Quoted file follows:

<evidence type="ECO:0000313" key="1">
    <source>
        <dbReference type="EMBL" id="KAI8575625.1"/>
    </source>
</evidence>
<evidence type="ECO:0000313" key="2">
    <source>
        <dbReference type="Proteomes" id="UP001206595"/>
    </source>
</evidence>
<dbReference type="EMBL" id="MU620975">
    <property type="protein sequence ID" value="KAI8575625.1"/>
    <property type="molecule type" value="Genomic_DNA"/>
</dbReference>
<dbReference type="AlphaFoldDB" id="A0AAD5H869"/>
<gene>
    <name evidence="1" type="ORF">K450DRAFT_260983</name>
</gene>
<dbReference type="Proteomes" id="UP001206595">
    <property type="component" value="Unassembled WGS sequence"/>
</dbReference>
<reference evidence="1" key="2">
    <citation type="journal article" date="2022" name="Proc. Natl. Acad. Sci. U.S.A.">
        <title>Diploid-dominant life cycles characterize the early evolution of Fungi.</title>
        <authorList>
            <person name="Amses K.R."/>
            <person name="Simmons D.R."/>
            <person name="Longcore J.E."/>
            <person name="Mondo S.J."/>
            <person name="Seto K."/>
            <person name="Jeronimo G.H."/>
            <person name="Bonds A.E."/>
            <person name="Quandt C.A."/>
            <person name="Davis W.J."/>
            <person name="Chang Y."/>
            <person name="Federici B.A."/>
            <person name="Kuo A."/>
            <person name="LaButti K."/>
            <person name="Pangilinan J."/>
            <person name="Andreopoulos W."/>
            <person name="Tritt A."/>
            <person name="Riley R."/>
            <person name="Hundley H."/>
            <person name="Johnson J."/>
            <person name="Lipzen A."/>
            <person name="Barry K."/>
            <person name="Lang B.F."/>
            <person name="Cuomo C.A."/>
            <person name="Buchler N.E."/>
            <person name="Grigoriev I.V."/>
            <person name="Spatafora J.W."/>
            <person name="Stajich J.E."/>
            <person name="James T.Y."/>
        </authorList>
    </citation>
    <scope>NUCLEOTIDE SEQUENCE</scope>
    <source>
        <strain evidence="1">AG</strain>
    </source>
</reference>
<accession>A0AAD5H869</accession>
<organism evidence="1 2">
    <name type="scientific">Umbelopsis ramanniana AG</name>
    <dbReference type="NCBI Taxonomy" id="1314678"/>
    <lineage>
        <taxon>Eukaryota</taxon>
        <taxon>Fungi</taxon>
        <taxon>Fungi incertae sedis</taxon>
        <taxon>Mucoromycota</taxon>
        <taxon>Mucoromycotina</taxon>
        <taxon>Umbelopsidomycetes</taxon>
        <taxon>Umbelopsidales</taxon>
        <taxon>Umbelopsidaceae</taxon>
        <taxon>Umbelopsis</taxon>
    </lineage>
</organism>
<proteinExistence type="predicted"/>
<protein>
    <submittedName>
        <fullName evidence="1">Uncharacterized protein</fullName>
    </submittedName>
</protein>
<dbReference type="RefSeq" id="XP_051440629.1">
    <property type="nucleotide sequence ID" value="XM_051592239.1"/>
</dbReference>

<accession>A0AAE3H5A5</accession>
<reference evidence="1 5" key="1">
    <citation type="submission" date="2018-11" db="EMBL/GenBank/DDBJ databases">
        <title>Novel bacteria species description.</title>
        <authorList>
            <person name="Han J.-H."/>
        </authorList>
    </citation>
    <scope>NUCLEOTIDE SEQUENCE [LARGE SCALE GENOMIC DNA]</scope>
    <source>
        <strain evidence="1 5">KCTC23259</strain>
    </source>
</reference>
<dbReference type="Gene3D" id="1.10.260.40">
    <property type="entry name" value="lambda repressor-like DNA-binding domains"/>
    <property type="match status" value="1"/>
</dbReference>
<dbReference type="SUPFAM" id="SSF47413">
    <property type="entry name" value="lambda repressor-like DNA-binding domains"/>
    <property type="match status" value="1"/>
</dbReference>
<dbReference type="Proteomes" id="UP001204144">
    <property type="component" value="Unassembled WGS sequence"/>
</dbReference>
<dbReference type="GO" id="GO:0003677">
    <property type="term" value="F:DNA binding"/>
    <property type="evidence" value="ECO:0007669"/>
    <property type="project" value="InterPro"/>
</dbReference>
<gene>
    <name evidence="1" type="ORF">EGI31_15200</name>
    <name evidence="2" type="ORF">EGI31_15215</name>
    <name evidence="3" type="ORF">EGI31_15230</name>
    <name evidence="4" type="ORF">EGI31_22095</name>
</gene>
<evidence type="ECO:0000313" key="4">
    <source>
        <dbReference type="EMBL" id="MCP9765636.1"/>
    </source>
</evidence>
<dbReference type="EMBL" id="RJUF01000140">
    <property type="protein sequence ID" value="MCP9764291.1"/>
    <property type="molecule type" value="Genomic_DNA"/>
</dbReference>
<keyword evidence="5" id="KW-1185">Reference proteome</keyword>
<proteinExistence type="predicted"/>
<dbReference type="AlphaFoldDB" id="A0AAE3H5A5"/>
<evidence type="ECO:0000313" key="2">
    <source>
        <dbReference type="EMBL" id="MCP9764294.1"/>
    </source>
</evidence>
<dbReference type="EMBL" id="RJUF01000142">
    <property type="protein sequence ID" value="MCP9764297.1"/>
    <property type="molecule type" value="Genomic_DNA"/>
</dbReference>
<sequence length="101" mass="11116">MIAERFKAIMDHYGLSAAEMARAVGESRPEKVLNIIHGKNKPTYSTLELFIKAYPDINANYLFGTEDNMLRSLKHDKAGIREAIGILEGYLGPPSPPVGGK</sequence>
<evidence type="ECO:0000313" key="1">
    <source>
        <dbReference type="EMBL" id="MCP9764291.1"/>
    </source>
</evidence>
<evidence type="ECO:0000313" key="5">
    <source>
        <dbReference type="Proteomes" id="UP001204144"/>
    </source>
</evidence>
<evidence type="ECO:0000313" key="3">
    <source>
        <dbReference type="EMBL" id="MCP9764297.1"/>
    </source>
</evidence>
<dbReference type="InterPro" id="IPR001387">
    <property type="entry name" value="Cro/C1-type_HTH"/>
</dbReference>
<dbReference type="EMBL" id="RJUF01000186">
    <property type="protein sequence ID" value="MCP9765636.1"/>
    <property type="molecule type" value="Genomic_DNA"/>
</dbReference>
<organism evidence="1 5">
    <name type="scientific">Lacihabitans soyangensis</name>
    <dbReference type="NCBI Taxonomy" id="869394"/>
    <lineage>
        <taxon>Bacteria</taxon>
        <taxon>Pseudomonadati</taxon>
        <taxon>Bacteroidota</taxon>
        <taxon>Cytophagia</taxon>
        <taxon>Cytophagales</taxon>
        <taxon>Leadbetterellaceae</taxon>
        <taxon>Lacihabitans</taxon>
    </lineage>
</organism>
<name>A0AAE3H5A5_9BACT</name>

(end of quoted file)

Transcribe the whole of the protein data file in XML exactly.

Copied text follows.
<evidence type="ECO:0000313" key="1">
    <source>
        <dbReference type="EMBL" id="KAI8575625.1"/>
    </source>
</evidence>
<evidence type="ECO:0000313" key="2">
    <source>
        <dbReference type="Proteomes" id="UP001206595"/>
    </source>
</evidence>
<dbReference type="EMBL" id="MU620975">
    <property type="protein sequence ID" value="KAI8575625.1"/>
    <property type="molecule type" value="Genomic_DNA"/>
</dbReference>
<dbReference type="AlphaFoldDB" id="A0AAD5H869"/>
<gene>
    <name evidence="1" type="ORF">K450DRAFT_260983</name>
</gene>
<dbReference type="Proteomes" id="UP001206595">
    <property type="component" value="Unassembled WGS sequence"/>
</dbReference>
<reference evidence="1" key="2">
    <citation type="journal article" date="2022" name="Proc. Natl. Acad. Sci. U.S.A.">
        <title>Diploid-dominant life cycles characterize the early evolution of Fungi.</title>
        <authorList>
            <person name="Amses K.R."/>
            <person name="Simmons D.R."/>
            <person name="Longcore J.E."/>
            <person name="Mondo S.J."/>
            <person name="Seto K."/>
            <person name="Jeronimo G.H."/>
            <person name="Bonds A.E."/>
            <person name="Quandt C.A."/>
            <person name="Davis W.J."/>
            <person name="Chang Y."/>
            <person name="Federici B.A."/>
            <person name="Kuo A."/>
            <person name="LaButti K."/>
            <person name="Pangilinan J."/>
            <person name="Andreopoulos W."/>
            <person name="Tritt A."/>
            <person name="Riley R."/>
            <person name="Hundley H."/>
            <person name="Johnson J."/>
            <person name="Lipzen A."/>
            <person name="Barry K."/>
            <person name="Lang B.F."/>
            <person name="Cuomo C.A."/>
            <person name="Buchler N.E."/>
            <person name="Grigoriev I.V."/>
            <person name="Spatafora J.W."/>
            <person name="Stajich J.E."/>
            <person name="James T.Y."/>
        </authorList>
    </citation>
    <scope>NUCLEOTIDE SEQUENCE</scope>
    <source>
        <strain evidence="1">AG</strain>
    </source>
</reference>
<accession>A0AAD5H869</accession>
<organism evidence="1 2">
    <name type="scientific">Umbelopsis ramanniana AG</name>
    <dbReference type="NCBI Taxonomy" id="1314678"/>
    <lineage>
        <taxon>Eukaryota</taxon>
        <taxon>Fungi</taxon>
        <taxon>Fungi incertae sedis</taxon>
        <taxon>Mucoromycota</taxon>
        <taxon>Mucoromycotina</taxon>
        <taxon>Umbelopsidomycetes</taxon>
        <taxon>Umbelopsidales</taxon>
        <taxon>Umbelopsidaceae</taxon>
        <taxon>Umbelopsis</taxon>
    </lineage>
</organism>
<proteinExistence type="predicted"/>
<protein>
    <submittedName>
        <fullName evidence="1">Uncharacterized protein</fullName>
    </submittedName>
</protein>
<dbReference type="RefSeq" id="XP_051440629.1">
    <property type="nucleotide sequence ID" value="XM_051592239.1"/>
</dbReference>

<accession>A0AAE3H5A5</accession>
<reference evidence="1 5" key="1">
    <citation type="submission" date="2018-11" db="EMBL/GenBank/DDBJ databases">
        <title>Novel bacteria species description.</title>
        <authorList>
            <person name="Han J.-H."/>
        </authorList>
    </citation>
    <scope>NUCLEOTIDE SEQUENCE [LARGE SCALE GENOMIC DNA]</scope>
    <source>
        <strain evidence="1 5">KCTC23259</strain>
    </source>
</reference>
<dbReference type="Gene3D" id="1.10.260.40">
    <property type="entry name" value="lambda repressor-like DNA-binding domains"/>
    <property type="match status" value="1"/>
</dbReference>
<dbReference type="SUPFAM" id="SSF47413">
    <property type="entry name" value="lambda repressor-like DNA-binding domains"/>
    <property type="match status" value="1"/>
</dbReference>
<dbReference type="Proteomes" id="UP001204144">
    <property type="component" value="Unassembled WGS sequence"/>
</dbReference>
<dbReference type="GO" id="GO:0003677">
    <property type="term" value="F:DNA binding"/>
    <property type="evidence" value="ECO:0007669"/>
    <property type="project" value="InterPro"/>
</dbReference>
<gene>
    <name evidence="1" type="ORF">EGI31_15200</name>
    <name evidence="2" type="ORF">EGI31_15215</name>
    <name evidence="3" type="ORF">EGI31_15230</name>
    <name evidence="4" type="ORF">EGI31_22095</name>
</gene>
<evidence type="ECO:0000313" key="4">
    <source>
        <dbReference type="EMBL" id="MCP9765636.1"/>
    </source>
</evidence>
<dbReference type="EMBL" id="RJUF01000140">
    <property type="protein sequence ID" value="MCP9764291.1"/>
    <property type="molecule type" value="Genomic_DNA"/>
</dbReference>
<keyword evidence="5" id="KW-1185">Reference proteome</keyword>
<proteinExistence type="predicted"/>
<dbReference type="AlphaFoldDB" id="A0AAE3H5A5"/>
<evidence type="ECO:0000313" key="2">
    <source>
        <dbReference type="EMBL" id="MCP9764294.1"/>
    </source>
</evidence>
<dbReference type="EMBL" id="RJUF01000142">
    <property type="protein sequence ID" value="MCP9764297.1"/>
    <property type="molecule type" value="Genomic_DNA"/>
</dbReference>
<sequence length="101" mass="11116">MIAERFKAIMDHYGLSAAEMARAVGESRPEKVLNIIHGKNKPTYSTLELFIKAYPDINANYLFGTEDNMLRSLKHDKAGIREAIGILEGYLGPPSPPVGGK</sequence>
<evidence type="ECO:0000313" key="1">
    <source>
        <dbReference type="EMBL" id="MCP9764291.1"/>
    </source>
</evidence>
<evidence type="ECO:0000313" key="5">
    <source>
        <dbReference type="Proteomes" id="UP001204144"/>
    </source>
</evidence>
<evidence type="ECO:0000313" key="3">
    <source>
        <dbReference type="EMBL" id="MCP9764297.1"/>
    </source>
</evidence>
<dbReference type="InterPro" id="IPR001387">
    <property type="entry name" value="Cro/C1-type_HTH"/>
</dbReference>
<dbReference type="EMBL" id="RJUF01000186">
    <property type="protein sequence ID" value="MCP9765636.1"/>
    <property type="molecule type" value="Genomic_DNA"/>
</dbReference>
<organism evidence="1 5">
    <name type="scientific">Lacihabitans soyangensis</name>
    <dbReference type="NCBI Taxonomy" id="869394"/>
    <lineage>
        <taxon>Bacteria</taxon>
        <taxon>Pseudomonadati</taxon>
        <taxon>Bacteroidota</taxon>
        <taxon>Cytophagia</taxon>
        <taxon>Cytophagales</taxon>
        <taxon>Leadbetterellaceae</taxon>
        <taxon>Lacihabitans</taxon>
    </lineage>
</organism>
<name>A0AAE3H5A5_9BACT</name>